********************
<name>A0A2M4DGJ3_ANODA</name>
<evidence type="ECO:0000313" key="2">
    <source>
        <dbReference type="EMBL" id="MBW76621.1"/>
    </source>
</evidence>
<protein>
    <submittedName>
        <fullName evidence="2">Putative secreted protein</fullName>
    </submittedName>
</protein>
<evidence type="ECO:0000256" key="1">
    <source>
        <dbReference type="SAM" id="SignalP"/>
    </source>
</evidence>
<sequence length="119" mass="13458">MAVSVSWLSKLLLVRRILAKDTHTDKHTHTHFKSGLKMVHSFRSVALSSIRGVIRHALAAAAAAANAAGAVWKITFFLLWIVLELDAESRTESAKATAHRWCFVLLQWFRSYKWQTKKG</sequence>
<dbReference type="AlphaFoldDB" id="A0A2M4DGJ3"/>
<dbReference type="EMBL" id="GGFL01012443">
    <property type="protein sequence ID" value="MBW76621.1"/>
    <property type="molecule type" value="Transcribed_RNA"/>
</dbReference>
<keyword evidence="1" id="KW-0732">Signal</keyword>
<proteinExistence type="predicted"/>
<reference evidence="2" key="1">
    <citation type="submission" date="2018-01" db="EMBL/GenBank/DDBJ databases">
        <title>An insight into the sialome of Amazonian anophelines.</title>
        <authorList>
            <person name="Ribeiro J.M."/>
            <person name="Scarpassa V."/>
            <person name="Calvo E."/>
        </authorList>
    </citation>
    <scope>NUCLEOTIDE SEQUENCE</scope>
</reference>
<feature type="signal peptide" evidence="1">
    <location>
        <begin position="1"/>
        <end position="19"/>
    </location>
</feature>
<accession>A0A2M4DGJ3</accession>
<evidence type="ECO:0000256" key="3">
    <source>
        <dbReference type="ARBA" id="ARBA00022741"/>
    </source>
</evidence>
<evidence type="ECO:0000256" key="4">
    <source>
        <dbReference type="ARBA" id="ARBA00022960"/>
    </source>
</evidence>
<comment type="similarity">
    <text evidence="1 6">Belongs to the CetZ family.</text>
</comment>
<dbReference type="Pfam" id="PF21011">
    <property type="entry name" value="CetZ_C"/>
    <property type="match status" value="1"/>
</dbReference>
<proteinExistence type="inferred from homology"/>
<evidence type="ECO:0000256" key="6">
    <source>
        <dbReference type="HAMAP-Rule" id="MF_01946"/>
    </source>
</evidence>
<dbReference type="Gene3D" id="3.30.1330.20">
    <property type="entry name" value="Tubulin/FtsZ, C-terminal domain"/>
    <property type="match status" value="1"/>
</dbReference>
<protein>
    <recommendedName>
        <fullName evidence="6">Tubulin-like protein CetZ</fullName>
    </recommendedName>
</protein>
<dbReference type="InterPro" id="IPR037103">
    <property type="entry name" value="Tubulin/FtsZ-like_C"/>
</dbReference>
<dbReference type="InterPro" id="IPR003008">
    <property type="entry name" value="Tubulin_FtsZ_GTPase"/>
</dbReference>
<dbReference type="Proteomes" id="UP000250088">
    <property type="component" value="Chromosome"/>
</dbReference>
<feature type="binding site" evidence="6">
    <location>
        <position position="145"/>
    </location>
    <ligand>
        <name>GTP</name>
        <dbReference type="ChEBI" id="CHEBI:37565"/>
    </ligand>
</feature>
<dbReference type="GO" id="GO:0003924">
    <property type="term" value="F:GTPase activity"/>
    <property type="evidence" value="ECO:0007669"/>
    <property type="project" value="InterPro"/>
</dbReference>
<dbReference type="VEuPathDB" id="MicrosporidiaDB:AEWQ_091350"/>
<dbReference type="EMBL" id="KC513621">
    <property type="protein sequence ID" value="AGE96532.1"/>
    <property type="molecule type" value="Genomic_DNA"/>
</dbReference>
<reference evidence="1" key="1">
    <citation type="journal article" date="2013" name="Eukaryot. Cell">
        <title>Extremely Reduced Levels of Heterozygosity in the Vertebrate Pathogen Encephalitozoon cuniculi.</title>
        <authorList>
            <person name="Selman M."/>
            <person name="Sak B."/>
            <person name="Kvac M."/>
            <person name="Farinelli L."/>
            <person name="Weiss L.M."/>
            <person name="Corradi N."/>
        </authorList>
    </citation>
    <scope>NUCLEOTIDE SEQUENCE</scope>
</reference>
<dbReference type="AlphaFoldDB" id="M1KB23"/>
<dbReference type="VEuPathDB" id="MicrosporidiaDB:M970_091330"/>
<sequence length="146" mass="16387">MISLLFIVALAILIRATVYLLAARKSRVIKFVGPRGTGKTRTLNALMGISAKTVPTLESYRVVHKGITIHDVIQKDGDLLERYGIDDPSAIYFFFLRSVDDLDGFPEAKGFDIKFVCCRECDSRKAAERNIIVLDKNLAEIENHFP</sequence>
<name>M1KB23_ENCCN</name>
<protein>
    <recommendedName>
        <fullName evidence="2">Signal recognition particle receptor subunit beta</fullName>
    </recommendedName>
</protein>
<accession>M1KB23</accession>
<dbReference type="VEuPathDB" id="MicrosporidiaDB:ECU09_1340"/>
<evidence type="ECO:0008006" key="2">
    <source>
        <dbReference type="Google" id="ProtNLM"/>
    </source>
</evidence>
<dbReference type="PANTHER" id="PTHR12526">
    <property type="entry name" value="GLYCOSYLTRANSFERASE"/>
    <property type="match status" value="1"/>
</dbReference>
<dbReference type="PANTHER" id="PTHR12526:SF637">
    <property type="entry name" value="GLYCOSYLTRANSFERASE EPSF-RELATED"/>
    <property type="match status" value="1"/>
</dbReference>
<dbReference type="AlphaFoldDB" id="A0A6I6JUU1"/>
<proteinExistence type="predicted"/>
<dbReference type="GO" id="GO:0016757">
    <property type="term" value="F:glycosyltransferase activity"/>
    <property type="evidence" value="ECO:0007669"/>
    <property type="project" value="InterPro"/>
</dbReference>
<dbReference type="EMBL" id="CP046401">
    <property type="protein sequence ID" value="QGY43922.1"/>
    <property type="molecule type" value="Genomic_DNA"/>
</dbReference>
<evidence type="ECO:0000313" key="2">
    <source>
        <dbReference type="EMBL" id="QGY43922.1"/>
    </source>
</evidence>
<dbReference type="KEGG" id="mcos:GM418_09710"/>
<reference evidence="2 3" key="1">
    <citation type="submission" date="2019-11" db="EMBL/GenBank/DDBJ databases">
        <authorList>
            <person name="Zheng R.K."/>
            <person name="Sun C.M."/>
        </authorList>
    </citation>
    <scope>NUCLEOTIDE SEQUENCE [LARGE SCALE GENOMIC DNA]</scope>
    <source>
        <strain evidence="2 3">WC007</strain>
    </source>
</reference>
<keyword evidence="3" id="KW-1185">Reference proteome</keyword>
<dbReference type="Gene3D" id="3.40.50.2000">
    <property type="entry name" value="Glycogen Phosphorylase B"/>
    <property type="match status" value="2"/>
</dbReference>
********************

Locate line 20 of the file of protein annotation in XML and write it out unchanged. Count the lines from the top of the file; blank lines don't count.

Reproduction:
    <property type="protein sequence ID" value="MBW76621.1"/>